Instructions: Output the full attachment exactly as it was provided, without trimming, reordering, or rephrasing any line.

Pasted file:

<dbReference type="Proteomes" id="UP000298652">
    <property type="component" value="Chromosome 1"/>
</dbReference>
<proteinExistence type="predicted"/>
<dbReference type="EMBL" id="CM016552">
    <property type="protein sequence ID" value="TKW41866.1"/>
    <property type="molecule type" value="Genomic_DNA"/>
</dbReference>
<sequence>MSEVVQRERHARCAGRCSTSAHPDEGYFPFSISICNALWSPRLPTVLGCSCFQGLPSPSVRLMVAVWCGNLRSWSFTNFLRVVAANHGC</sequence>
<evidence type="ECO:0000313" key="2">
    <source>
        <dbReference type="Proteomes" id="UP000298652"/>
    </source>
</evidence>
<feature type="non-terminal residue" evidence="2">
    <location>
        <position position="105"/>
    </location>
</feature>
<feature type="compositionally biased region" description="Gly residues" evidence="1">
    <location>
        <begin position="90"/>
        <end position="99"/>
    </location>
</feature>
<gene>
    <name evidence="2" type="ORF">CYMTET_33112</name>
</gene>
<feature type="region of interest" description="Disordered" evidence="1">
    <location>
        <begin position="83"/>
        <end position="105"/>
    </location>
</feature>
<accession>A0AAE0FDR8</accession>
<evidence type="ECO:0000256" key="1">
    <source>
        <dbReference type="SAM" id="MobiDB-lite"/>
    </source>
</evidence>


<dbReference type="Proteomes" id="UP000298652">
    <property type="component" value="Chromosome 1"/>
</dbReference>
<proteinExistence type="predicted"/>
<dbReference type="EMBL" id="CM016552">
    <property type="protein sequence ID" value="TKW41866.1"/>
    <property type="molecule type" value="Genomic_DNA"/>
</dbReference>
<sequence>MSEVVQRERHARCAGRCSTSAHPDEGYFPFSISICNALWSPRLPTVLGCSCFQGLPSPSVRLMVAVWCGNLRSWSFTNFLRVVAANHGC</sequence>
<evidence type="ECO:0000313" key="2">
    <source>
        <dbReference type="Proteomes" id="UP000298652"/>
    </source>
</evidence>
<feature type="non-terminal residue" evidence="2">
    <location>
        <position position="105"/>
    </location>
</feature>
<feature type="compositionally biased region" description="Gly residues" evidence="1">
    <location>
        <begin position="90"/>
        <end position="99"/>
    </location>
</feature>
<gene>
    <name evidence="2" type="ORF">CYMTET_33112</name>
</gene>
<feature type="region of interest" description="Disordered" evidence="1">
    <location>
        <begin position="83"/>
        <end position="105"/>
    </location>
</feature>
<accession>A0AAE0FDR8</accession>
<evidence type="ECO:0000256" key="1">
    <source>
        <dbReference type="SAM" id="MobiDB-lite"/>
    </source>
</evidence>